Preferral of Charges
An accusation of sexual (or other) misconduct by an active-duty service member kicks off a series of actions: your personnel file is flagged, essentially putting your career on hold; you may be placed in some form of restraint or confinement; and the investigation of the allegation begins.
If military investigators conclude that the accusation has merit, the next step is the preferral of charges. This is the process whereby you are officially charged with a court-martial offense.
The Charge Sheet
Usually, your commanding officer will be the person who prefers the charge against you. After swearing an oath before a judge advocate that they have investigated the allegation and believe it to be true, the C.O. signs a form DD-458 outlining the charges. You will receive a copy of the signed charged sheet.
Your attorney will need to review the charge sheet carefully. If the C.O. has not investigated the accusation against you and does not know the facts of the case, or has indicated to you or others that they doubt the veracity of the allegations, your attorney can file for a dismissal of charges.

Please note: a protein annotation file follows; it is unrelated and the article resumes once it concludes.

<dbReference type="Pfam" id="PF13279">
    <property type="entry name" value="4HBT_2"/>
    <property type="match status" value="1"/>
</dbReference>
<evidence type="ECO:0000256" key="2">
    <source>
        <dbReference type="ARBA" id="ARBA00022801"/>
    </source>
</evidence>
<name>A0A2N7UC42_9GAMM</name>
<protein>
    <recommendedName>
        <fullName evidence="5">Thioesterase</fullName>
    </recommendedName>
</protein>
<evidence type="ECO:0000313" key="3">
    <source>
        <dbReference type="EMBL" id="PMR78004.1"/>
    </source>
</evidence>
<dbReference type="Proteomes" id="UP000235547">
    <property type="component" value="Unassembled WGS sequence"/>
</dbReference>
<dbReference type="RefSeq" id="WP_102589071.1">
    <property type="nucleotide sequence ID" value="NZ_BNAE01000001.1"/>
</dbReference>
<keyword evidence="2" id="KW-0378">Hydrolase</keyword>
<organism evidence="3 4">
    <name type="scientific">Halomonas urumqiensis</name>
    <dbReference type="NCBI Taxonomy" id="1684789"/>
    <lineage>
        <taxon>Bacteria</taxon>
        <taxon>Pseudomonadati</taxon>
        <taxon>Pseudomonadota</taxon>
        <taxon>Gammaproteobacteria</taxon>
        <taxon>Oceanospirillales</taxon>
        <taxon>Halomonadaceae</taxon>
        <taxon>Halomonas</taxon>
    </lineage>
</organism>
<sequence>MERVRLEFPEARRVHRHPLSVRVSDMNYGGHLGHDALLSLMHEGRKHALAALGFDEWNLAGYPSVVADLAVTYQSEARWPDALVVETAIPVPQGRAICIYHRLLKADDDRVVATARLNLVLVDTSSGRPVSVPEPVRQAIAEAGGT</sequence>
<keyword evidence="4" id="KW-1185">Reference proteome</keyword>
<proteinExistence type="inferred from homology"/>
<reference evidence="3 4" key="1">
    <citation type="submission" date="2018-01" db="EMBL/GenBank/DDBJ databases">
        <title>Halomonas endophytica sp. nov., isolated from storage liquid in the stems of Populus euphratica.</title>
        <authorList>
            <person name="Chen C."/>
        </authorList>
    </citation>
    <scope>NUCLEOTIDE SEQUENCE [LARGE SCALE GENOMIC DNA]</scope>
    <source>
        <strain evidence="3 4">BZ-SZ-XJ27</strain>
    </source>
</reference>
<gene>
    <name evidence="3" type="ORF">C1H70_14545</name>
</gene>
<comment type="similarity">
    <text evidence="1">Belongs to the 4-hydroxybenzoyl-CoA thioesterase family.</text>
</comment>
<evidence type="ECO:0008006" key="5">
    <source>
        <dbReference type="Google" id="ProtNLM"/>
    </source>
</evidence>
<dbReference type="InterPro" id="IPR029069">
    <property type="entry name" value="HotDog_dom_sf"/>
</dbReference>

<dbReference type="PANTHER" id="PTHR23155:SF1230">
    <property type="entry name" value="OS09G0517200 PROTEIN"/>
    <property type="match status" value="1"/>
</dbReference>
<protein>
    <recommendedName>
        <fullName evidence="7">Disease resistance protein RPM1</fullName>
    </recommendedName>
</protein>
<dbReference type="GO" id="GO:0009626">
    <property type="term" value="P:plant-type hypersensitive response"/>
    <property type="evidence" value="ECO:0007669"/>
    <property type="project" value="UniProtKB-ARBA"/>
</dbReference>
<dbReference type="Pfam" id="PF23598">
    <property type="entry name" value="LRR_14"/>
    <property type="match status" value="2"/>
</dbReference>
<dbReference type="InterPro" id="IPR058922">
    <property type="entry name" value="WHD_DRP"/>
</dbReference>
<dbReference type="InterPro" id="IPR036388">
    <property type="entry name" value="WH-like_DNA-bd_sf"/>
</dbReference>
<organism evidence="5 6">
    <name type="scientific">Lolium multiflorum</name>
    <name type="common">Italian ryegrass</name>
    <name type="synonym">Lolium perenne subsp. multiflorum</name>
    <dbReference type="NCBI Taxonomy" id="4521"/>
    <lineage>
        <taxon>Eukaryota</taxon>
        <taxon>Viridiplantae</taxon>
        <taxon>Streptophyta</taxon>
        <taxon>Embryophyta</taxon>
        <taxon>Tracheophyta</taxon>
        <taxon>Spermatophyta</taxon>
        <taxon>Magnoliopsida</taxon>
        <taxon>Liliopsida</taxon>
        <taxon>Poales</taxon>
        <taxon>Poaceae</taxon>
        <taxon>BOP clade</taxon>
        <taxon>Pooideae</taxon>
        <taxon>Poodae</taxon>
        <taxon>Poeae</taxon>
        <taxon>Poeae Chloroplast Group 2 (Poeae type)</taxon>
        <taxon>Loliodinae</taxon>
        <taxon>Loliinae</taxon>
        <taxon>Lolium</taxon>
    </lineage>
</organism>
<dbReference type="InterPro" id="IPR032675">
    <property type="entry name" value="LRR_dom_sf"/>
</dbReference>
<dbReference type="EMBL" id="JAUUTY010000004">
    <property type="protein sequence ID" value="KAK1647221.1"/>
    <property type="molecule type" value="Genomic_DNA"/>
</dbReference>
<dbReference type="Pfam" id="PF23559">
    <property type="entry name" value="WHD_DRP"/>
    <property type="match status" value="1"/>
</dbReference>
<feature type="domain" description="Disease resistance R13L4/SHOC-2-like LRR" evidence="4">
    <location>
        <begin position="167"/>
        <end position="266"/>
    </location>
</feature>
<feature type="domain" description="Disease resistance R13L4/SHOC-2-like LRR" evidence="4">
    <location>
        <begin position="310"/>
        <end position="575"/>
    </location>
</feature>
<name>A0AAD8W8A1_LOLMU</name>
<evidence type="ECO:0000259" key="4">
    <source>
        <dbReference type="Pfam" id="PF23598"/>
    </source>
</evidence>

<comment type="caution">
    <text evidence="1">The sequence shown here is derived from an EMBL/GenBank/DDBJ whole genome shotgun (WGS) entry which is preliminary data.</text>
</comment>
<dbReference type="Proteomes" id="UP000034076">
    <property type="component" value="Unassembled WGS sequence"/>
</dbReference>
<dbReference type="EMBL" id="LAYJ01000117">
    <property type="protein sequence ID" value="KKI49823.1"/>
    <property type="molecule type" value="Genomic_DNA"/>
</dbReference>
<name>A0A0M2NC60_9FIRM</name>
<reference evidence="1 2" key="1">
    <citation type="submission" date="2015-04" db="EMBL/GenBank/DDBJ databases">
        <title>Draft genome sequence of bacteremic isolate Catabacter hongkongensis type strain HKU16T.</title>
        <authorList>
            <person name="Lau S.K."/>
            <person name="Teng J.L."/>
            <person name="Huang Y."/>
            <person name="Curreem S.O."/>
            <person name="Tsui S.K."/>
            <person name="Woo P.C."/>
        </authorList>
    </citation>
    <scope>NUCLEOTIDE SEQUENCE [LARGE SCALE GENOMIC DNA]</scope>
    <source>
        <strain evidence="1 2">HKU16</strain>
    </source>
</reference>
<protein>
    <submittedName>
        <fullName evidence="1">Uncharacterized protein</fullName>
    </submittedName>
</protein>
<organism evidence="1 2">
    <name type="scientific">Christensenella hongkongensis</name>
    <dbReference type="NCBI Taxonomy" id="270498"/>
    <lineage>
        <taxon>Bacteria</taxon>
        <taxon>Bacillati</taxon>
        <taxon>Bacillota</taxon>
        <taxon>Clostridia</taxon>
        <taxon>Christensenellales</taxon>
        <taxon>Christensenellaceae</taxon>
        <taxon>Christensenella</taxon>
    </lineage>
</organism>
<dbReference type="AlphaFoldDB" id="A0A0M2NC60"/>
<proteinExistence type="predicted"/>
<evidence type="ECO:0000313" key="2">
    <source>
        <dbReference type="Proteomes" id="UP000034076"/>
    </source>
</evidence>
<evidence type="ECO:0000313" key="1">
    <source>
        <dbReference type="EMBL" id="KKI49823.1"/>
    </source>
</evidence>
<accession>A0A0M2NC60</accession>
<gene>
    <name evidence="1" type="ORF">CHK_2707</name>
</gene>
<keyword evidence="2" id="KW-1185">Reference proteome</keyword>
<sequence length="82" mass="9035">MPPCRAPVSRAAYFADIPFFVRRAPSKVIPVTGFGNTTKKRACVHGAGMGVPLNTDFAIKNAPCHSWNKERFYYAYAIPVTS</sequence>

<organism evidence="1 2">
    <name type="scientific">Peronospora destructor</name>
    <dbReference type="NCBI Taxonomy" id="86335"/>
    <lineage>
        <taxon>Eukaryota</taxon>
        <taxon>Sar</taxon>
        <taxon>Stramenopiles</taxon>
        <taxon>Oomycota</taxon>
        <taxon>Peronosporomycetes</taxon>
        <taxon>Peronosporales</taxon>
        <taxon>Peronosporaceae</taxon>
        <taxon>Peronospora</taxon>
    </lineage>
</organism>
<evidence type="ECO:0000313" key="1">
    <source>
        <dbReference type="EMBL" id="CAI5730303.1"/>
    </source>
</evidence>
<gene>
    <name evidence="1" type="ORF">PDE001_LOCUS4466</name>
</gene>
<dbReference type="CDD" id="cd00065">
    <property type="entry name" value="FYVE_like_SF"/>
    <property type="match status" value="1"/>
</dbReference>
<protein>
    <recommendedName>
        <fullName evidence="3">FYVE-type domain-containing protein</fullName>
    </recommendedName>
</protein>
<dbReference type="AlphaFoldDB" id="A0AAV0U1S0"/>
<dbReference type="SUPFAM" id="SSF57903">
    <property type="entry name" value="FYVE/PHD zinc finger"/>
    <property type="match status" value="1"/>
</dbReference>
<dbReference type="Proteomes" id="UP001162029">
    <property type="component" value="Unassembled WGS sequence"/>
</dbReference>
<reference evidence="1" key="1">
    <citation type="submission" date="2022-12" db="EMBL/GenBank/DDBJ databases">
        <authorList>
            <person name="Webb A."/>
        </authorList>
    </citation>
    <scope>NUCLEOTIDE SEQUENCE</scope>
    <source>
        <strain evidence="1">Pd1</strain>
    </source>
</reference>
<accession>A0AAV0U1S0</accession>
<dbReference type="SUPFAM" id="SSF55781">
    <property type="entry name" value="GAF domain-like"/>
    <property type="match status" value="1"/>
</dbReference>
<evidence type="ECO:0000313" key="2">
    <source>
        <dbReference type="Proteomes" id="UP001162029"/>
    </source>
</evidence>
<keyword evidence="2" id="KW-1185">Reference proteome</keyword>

Convening the Court Martial
The signed DD-458, along with supporting evidence, is forwarded up the chain of command until it reaches the officer with the authority to convene a court martial. There are three kinds of court martial:
▪ Summary Courts-Martial: Only the most minor violations are tried in this court, and the process tends to move quickly. Punishments tend to be brief confinement or restriction, hard labor, or a reduction in pay.
▪ Special Courts-Martial: These courts usually hear cases where the punishment would be up to a year in confinement or a bad conduct discharge. The convening authority for a this court is usually your brigade or battalion commander. (Sometimes this person also acts as the convening authority for the Summary Court Martial.)
▪ General Courts-Martial: These are for the most serious cases—including sexual assault. Punishments from this court can include dishonorable discharge or long-term confinement. The convening authority is usually a flag officer. General Courts-Martial require an Article 32 hearing, the subject of the next post.
Failure to properly support the recommendation for court martial, or the appearance of undue influence on that recommendation, can result in a dismissal of charges, so have a competent attorney review your charge sheet and all supporting documentation.
For more information, call Capovilla & Williams at (404) 496-7974.